If you wish to reach the ceiling (again, heat treatment is typically sufficient), it is best to use a pressure washer that has a chemical injector. We use common sense where we spray. We turn off grow lights and avoid wetting them. We do not spray shade or light deprivation curtains, as the force may damage the material, especially if it has grown brittle with age. A fog applicator generates a cloud of floating droplets of chemical to reach all surfaces, including ceilings—while hastening application—improving dwell time and eliminating the strong force of liquid sprays. I prefer cold auto-fogging units, such as those made by Dramm, as they are also suitable for many microbial pesticides and they can be activated by a timer after hours so that no one is exposed to the chemical.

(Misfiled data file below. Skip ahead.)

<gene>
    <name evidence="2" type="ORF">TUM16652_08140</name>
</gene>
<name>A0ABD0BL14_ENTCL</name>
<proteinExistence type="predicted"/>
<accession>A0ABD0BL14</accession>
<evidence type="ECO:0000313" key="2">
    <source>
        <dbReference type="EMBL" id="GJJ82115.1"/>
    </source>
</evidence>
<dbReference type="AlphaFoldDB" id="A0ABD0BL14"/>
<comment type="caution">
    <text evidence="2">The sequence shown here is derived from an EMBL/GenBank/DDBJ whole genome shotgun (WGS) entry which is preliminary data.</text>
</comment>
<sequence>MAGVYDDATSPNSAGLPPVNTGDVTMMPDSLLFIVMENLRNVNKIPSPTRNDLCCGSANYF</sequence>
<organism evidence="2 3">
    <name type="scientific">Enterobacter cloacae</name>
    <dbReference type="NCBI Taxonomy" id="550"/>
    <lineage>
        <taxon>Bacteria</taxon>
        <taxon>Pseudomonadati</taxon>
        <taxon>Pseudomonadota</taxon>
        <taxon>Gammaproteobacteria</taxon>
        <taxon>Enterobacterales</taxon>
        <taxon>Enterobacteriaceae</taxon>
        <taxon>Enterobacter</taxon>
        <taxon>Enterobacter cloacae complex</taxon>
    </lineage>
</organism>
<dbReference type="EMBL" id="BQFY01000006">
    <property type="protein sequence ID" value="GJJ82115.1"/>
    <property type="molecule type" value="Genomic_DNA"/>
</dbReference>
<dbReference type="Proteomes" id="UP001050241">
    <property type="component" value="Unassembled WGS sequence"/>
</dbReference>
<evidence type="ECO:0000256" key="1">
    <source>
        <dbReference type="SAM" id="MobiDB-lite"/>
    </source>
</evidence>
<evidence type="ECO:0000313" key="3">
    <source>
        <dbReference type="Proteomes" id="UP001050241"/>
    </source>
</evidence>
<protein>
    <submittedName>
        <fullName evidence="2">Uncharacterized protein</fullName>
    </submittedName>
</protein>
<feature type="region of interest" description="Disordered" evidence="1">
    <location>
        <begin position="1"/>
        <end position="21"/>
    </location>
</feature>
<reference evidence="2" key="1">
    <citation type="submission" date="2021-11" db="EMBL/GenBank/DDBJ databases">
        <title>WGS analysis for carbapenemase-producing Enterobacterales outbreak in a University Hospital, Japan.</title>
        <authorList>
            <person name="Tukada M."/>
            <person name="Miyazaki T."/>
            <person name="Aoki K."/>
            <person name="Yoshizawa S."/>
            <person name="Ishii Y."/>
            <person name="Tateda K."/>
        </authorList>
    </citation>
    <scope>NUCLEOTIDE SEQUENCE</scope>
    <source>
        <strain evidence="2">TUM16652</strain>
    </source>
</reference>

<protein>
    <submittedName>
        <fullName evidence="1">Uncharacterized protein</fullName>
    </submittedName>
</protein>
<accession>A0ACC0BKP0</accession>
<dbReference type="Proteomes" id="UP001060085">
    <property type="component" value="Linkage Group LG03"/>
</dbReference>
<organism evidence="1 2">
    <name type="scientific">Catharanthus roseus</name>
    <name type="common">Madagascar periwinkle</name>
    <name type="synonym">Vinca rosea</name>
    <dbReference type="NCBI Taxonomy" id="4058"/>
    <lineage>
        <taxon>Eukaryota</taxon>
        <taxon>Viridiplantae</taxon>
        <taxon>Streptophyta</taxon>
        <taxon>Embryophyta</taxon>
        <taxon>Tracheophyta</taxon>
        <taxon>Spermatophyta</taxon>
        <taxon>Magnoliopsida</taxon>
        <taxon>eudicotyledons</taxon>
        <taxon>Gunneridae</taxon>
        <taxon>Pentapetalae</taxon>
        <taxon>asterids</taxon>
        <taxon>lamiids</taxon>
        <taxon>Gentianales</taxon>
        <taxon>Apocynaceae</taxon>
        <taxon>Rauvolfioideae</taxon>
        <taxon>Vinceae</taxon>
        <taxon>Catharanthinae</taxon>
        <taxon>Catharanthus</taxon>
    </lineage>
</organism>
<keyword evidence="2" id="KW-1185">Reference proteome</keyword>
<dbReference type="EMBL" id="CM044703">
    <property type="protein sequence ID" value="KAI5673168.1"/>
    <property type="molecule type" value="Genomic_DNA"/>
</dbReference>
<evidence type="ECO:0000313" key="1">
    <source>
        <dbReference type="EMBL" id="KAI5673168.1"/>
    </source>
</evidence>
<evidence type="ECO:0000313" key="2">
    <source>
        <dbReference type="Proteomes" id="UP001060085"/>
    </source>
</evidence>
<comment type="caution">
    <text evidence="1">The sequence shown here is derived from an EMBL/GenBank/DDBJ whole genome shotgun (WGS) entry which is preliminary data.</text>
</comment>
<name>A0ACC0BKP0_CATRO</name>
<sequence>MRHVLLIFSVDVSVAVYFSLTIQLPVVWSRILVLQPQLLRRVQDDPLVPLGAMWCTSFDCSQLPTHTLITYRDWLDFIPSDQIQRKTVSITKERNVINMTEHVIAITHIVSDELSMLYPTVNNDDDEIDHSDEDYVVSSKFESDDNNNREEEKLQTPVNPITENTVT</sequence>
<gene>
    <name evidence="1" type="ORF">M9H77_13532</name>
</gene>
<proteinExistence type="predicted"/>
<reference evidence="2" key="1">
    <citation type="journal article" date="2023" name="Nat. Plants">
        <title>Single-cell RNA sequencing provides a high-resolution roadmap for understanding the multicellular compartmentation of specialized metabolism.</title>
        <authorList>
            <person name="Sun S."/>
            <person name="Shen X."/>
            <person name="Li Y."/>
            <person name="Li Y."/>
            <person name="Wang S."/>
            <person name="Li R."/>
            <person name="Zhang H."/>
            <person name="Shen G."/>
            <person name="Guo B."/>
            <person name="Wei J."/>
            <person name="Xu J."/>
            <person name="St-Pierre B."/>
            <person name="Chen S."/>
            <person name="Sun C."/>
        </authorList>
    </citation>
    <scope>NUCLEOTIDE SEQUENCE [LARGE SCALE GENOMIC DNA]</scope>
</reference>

No matter which method you use, do not rinse the product off the surfaces. Bar people from entering during application, and follow all ventilation requirements (for fogging) and re-entry restrictions.

The Christening of the Grow Room

As you begin using the room, be sure to return all environmental settings to their correct values for optimum plant growth. Replace the drain covers if you removed them, and use this moment to realign tables, look for tripping hazards and other safety issues. On your marker board inside the room, post the date of last sanitation. Take the time to inspect the room personally, preferably with your team there. Reward them with a good word. Then make sure everyone knows that only new plants should be brought in.

Robert Eddy, M.S. is a hydroponic grower, system/process developer and builder, and controlled environment agriculture (CEA) consultant